So drop the thought that a huge scale is necessary and start looking for the high-earning niches that could earn you a lot of money if you want.

Over the past few years I have noticed that I’ve been doing less and less personal projects. Coincidentally, I have also felt that my skill level has not increased at the same level as before. These two I believe go hand in hand, and not doing many personal projects is definitely due to perceived busy-ness or stress.

Personal projects are excellent for many reasons. To me the most important of them is that you get to connect with your inner passion for the field. In web development as in most fields, a personal project is also the place where you can try out the cutting-edge workflows and technologies, which you can then use for clients.

By doing more personal projects, not only do you get to have some fun, but you learn new things. As we know, learning new things and trying new things is the best if not only way to be a great developer/consultant/[insert job title here]. Especially as a consultant, it is my duty to try out different things and then advise and use the ones who I have found to work.

It comes as no great surprise that Google has become famous for their 20% time projects, where employees could use 20% of their time to build something cool. Not only am I convinced that this is great for their skill-set, it is also bound to result in some great new products that could potentially be good for business too.

As I started out saying, I’ve been doing less and less of these because of perceived “busy-ness”. Filling my schedule to full with client projects eventually means pushing yourself to the limit where work is almost not fun anymore. I do believe that scaling back and spending a little more time on personal projects and furthering your skills makes you a better professional.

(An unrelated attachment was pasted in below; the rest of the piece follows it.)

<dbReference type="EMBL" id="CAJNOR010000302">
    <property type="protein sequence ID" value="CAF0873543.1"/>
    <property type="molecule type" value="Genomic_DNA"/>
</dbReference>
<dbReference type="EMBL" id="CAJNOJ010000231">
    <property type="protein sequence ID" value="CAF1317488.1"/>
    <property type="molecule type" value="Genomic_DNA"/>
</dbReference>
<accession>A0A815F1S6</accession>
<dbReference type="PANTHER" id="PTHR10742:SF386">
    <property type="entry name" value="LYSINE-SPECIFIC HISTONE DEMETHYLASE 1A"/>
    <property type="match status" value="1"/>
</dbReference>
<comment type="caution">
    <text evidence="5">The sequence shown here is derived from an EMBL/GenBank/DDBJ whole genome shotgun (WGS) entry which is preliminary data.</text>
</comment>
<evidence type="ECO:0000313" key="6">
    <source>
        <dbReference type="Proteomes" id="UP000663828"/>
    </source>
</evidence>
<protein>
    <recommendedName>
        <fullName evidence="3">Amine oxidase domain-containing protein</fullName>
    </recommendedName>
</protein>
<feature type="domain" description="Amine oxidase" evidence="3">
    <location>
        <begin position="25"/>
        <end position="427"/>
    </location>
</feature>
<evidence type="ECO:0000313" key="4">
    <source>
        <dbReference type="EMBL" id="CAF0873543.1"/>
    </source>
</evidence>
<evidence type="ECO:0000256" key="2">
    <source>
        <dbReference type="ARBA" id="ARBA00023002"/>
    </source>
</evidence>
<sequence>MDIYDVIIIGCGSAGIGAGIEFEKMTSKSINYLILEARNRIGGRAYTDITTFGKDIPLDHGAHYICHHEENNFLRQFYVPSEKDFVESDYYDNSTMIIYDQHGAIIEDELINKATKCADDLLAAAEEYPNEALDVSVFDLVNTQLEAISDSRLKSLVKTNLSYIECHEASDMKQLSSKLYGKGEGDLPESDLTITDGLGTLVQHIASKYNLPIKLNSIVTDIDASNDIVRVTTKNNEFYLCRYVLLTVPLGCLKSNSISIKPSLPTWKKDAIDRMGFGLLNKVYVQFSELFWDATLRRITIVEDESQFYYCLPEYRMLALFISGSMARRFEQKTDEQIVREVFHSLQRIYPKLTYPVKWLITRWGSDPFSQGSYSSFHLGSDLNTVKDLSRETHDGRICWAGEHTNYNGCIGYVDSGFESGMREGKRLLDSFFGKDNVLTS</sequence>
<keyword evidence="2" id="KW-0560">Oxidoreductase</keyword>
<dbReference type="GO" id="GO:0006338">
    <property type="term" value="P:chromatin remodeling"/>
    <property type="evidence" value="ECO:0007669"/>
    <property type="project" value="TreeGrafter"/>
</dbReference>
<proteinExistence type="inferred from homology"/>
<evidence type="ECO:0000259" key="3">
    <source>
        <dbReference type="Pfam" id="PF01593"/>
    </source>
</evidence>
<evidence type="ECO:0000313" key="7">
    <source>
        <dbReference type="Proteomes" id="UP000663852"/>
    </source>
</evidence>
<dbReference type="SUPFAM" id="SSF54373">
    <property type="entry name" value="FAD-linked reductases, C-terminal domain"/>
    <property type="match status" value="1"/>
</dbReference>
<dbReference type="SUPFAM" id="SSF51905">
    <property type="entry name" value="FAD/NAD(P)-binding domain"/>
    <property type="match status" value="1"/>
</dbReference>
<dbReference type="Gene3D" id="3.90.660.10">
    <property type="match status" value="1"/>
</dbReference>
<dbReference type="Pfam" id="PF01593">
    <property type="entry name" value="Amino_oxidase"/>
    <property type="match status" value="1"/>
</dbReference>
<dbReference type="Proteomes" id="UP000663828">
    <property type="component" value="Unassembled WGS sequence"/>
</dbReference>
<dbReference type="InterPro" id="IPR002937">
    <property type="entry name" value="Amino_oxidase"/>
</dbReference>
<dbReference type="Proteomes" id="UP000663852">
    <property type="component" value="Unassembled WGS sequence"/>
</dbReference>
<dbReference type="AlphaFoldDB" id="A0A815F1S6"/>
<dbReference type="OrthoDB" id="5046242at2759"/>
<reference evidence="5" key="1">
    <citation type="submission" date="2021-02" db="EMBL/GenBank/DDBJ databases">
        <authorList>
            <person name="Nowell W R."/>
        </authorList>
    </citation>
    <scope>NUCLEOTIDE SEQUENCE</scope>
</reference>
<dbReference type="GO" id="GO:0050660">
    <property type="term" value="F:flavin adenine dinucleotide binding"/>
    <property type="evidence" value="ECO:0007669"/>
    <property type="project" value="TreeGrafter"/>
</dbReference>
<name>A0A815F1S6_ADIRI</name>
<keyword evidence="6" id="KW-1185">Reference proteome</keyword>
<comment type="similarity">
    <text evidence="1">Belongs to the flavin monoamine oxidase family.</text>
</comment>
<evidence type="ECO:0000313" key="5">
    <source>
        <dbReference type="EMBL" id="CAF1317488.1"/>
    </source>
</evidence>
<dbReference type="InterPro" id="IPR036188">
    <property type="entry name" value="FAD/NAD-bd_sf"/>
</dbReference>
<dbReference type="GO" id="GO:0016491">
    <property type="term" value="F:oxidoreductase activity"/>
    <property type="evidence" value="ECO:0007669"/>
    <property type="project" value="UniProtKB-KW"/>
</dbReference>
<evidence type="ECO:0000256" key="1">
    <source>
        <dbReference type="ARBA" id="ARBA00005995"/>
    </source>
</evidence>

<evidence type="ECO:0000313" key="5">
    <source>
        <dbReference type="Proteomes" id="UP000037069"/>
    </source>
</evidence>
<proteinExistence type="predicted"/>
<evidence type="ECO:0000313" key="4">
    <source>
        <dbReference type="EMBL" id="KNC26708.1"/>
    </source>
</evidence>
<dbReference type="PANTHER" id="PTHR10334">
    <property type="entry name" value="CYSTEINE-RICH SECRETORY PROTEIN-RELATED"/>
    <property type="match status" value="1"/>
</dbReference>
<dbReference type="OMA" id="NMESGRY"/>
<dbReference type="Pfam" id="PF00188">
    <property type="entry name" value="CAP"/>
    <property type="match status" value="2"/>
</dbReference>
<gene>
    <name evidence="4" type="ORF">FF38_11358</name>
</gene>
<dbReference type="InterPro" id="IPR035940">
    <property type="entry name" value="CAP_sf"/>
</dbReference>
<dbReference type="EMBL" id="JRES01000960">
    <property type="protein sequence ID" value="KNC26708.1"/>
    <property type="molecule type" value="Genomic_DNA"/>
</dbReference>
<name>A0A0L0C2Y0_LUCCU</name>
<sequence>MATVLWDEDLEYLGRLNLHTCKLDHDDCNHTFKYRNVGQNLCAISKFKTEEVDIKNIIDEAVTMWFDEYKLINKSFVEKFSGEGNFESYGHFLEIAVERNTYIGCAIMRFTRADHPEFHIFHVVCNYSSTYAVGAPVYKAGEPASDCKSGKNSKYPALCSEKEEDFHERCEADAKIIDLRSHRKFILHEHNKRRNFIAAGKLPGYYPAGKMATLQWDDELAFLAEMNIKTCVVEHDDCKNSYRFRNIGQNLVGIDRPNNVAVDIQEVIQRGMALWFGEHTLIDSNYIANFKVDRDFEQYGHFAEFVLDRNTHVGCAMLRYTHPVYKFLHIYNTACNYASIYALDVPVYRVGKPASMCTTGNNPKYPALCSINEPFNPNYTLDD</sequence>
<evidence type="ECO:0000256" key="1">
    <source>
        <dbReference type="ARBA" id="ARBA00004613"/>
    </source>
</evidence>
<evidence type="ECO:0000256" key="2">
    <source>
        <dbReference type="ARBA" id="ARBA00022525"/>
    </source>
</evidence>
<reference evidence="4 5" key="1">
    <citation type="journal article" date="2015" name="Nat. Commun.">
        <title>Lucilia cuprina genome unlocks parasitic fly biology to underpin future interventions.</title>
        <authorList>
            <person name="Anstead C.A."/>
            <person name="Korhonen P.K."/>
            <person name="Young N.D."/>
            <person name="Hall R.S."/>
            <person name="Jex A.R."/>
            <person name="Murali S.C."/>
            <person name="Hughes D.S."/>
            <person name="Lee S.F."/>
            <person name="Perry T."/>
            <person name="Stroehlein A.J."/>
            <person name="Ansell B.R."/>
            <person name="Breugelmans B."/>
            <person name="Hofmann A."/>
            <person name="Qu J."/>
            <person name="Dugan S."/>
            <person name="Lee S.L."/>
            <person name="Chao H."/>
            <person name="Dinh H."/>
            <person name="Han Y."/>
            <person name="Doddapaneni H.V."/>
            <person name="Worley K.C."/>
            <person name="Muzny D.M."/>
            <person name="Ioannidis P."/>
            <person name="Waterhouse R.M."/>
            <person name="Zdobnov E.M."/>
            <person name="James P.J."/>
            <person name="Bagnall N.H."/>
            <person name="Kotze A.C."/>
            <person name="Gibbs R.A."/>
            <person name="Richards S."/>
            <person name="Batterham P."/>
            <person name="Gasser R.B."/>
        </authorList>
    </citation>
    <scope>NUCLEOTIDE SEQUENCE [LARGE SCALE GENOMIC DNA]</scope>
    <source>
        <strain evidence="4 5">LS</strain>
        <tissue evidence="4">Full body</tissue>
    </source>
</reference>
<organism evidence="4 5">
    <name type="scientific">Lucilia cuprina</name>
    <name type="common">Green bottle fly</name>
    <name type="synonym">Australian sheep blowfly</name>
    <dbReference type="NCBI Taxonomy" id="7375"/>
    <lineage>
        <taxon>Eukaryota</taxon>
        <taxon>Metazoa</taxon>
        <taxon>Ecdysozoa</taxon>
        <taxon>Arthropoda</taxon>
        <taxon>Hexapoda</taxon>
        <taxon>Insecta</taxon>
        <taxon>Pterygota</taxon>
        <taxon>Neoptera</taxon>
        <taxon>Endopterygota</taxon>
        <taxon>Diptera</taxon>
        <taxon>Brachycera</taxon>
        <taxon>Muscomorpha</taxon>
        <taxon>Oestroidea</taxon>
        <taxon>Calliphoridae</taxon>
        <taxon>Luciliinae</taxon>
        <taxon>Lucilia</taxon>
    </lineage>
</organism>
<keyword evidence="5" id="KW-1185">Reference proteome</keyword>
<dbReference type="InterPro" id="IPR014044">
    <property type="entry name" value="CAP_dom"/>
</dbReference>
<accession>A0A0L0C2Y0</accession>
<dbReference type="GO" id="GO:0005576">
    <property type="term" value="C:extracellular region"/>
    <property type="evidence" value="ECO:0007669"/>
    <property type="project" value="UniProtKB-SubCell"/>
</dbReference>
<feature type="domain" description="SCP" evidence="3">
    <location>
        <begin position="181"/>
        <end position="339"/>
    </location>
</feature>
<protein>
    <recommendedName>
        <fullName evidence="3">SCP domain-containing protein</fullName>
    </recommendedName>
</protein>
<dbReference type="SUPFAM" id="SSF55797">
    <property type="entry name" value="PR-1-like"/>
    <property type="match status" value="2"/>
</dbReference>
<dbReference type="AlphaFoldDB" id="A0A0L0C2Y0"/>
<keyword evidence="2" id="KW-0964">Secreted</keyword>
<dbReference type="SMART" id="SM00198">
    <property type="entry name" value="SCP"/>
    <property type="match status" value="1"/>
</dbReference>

To sum up. Doing projects outside of client work, or “work” in general has many added benefits. Not only does it add to your passion for the field but it helps you further your skills and become better at what you do. Scale back a little and get cracking on something fun!

Like many others, I have plenty of ideas. Every week, or even every day, there is a new idea of something smart, fun or interesting that I ought to do. Either this is for my business, for myself or as a new venture.

Had I taken action on all of these passionately in one go, I would never have gotten anything done. It’s a shame though not to have a decently organized system in place to capture the ideas. When you get one, you should have some way of capturing it so that you can refer to it later. Personally I do this with an Evernote notebook, but any way you feel comfortable with works.

The crucial aspect is to revisit these on a regular basis. Browse through your ideas and perhaps refine them slightly, maybe disregard some completely, or go ahead and action on them.

What you are after is the routine to always be storing your ideas. We all have brilliant moments, but when failing to write down our thoughts and ideas, we might loose them forever.